Last week, the Crenshaw Subway Coalition filed suit against Metro alleging that the agency, referred to as MTA in court filings, alleging the agency violated civil rights and environmental laws in approving an at-grade route for the subway through Crenshaw Boulevard’s main retail district.
There are many complaints against Metro in the lawsuit, including, but not limited to:
- Metro failed to comply with the information disclosure provisions of CEQA and failed to adequately analyze project environmental impacts
- The environmental documents only examine the air quality impacts of construction, not the running, of the line
- Metro failed to require all feasible mitigation and failed to consider an adequate range of alternatives.
- Metro ignored community calls for grade separation of the rail line that would have reduced the local impact
- As designed, the project has a discriminatory impact on the African-American population in the project area.
As a “Thank You” for their efforts to speed up the federal review process of the Crenshaw Line, the FTA was named a “party in interest” to the lawsuit. This doesn’t mean the FTA is being sued, but rather that as an agency that still needs to take action on the environmental documents under consideration for federal review, the agency has a unique and important interest in the project.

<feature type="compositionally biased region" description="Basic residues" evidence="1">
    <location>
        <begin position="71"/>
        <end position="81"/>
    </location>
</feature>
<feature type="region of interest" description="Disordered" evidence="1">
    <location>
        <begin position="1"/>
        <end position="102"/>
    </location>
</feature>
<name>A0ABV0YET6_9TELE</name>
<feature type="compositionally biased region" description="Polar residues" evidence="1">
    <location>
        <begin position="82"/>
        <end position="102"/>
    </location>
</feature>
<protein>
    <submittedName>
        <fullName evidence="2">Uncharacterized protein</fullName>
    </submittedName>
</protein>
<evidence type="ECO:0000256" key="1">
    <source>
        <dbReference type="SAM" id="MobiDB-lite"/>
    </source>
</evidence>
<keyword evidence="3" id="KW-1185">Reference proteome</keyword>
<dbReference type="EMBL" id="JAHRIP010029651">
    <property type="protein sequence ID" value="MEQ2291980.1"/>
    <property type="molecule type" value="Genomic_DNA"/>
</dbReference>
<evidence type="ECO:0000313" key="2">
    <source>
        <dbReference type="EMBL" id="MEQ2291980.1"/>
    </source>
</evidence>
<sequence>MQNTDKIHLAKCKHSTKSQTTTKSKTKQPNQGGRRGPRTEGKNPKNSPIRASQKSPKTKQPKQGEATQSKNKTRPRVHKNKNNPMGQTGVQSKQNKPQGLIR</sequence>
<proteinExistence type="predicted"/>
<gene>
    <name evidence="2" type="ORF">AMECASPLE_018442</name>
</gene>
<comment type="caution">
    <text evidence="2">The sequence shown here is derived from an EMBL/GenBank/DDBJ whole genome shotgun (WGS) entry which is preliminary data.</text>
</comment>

Supervisor Mark Ridley-Thomas, who represents the area surrounding the project, told the L.A. Times that the lawsuit isn’t unexpected and that despite his efforts to get the entire project below grade he hopes the lawsuit doesn’t impact the project timeline. As one of two African-American members of the Metro Board of Directors, Ridley-Thomas also took issue with the idea that the project has a negative impact on the local African American community.
Last May, the Metro Board of Directors rejected a call to have the Crenshaw Light Rail Line to run entirely below grade and refused to add additional funding to the project to build a Leimert Park Station leading to outrage in the Crenshaw community and with the hundreds of activists that attended the late May Board Meeting. Supporters of the Crenshaw Subway Coalition argue that they shouldn’t be seen as obstructionists for fighting for the best project for their community and that the blame for any delay caused by the lawsuit belongs at the feet of Mayor Villaraigosa who, along with the three votes he appoints to the Board, rejected these ammendments.
“Everyone was on board except Mayor Antonio Villaraigosa, the current chair of MTA,” said Winnifred Jackson, a Hyde Park resident. “And unfortunately it was his block of four votes against the Crenshaw community that was the difference. MTA refused to fix the problems. And so we go to court to defend ourselves against Villaraigosa/MTA’s destructive, dangerous and discriminatory attack on Crenshaw.”